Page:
High school drama presenting 'Our Town' to Prineville
Theater enthusiasts and people with a fondness for small town life are encouraged to check out Crook County High School Drama's spring play, opening later this week.
"'Our Town' is a classic American play. I know that when I say 'classic,' people tend to roll their eyes and think of what they read or performed in school, and it's true that 'Our Town' is pretty much synonymous with high school theatre. It has minimal set, easy-to-find costumes, no harsh language or violence and lots of characters. But just because it's ubiquitous, doesn't mean it isn't good."
Performances will take place in the high school auditorium Thursday-Saturday, May 26-28 at 7 p.m. and Sunday May 29 at 2 p.m. The play lasts approximately two hours.
Thornton Wilder wrote Our Town in 1938, and Dunaway notes that it broke every rule that existed in theatre at that time. The play acknowledges the audience, breaking the fourth wall constantly. It has basically no scenery and no props, and the actors mime everything. There's a character called the Stage Manager, who jumps around in time.
"Even though the story takes place in a small town in New Hampshire 120 years ago, the audience is never told they're anywhere but in a theatre in the present day," he said. "It's very meta."
Dunaway said he chose this particular play for two reasons. One is because his predecessor and former drama teacher Anita Hoffman had planned to do this show, so the scripts were purchased, and the paperwork was done.
"The creative reason was because I was interested in working against the stale reputation the show has."
So far, the students have been enjoying the process. Dunaway said that everyone is energized by the sense of community that comes with doing theatre -- even if the play has some weird, archaic language they occasionally have to Google.
"I play the character called the Stage Manager, who basically takes on the role of a narrator" said senior Logan Webster. "He provides background information about the town and the characters. He's the only person in the play who talks directly to the audience."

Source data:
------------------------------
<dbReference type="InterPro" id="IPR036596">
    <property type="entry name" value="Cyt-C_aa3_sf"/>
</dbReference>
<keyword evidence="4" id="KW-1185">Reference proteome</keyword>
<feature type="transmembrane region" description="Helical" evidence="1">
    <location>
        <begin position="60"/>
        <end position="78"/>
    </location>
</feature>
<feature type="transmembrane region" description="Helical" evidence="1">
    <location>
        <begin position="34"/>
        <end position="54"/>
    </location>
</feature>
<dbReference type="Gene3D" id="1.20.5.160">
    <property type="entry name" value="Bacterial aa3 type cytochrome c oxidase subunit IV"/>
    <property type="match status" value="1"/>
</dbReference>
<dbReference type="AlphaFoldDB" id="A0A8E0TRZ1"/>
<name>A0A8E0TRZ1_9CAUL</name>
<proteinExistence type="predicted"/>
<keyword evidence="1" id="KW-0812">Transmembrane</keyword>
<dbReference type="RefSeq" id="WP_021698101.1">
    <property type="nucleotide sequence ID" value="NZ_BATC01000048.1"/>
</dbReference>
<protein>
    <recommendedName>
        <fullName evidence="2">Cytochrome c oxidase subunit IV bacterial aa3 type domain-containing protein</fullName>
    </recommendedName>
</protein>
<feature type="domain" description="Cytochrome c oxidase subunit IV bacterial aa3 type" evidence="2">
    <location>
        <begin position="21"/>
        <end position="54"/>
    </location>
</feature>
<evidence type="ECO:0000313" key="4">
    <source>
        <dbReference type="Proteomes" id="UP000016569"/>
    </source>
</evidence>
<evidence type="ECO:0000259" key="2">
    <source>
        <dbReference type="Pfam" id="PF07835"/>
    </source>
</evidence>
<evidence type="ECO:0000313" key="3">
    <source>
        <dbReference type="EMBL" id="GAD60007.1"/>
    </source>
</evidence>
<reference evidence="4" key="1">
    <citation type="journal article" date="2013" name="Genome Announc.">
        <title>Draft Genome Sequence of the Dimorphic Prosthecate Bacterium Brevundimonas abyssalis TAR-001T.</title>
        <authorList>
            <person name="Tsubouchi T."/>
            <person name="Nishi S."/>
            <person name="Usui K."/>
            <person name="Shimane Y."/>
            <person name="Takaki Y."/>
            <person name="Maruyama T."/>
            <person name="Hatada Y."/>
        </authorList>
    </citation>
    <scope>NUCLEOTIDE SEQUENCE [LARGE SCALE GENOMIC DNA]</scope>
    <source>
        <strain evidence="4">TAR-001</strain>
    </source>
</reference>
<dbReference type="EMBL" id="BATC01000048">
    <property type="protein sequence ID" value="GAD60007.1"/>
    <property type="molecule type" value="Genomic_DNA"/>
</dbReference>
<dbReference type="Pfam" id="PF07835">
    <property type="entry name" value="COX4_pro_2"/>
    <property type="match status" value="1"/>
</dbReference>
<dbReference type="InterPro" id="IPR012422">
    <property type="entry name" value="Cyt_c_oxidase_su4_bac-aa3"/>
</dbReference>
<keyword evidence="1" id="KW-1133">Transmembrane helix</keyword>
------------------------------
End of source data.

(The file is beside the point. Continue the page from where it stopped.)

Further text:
This production is his last in high school and he plans to attend Southern Oregon University this fall to study theatre.
"The play has a really interesting structure," Webster went on to say. "The first act is daily life in Grover's Corners, the second act is about the main characters falling in love and getting married and the third act is about the afterlife, what Thornton Wilder thought the afterlife might look like."
Connor Lopez, a freshman, plays George Gibbs, a character he describes as "a stupid but lovable guy." This is Connor's first play.
"George has been in love with Emily, the girl next door, for a long time," he explained. "His arc is going from being obsessed with baseball and things like that to wanting to be a farmer and be committed to Emily."
Dunaway said the play will likely resonate with people who call Crook County home. He believes there are a lot of things the community of Prineville will recognize in the show.
"There's a reason it's called 'Our Town' and not 'Grover's Corners,'" he said. "That sense of recognition is intentional. It's part of the lasting relevance of the play. No matter what, if you're from a small town, some part of Grover's Corners will feel like home."
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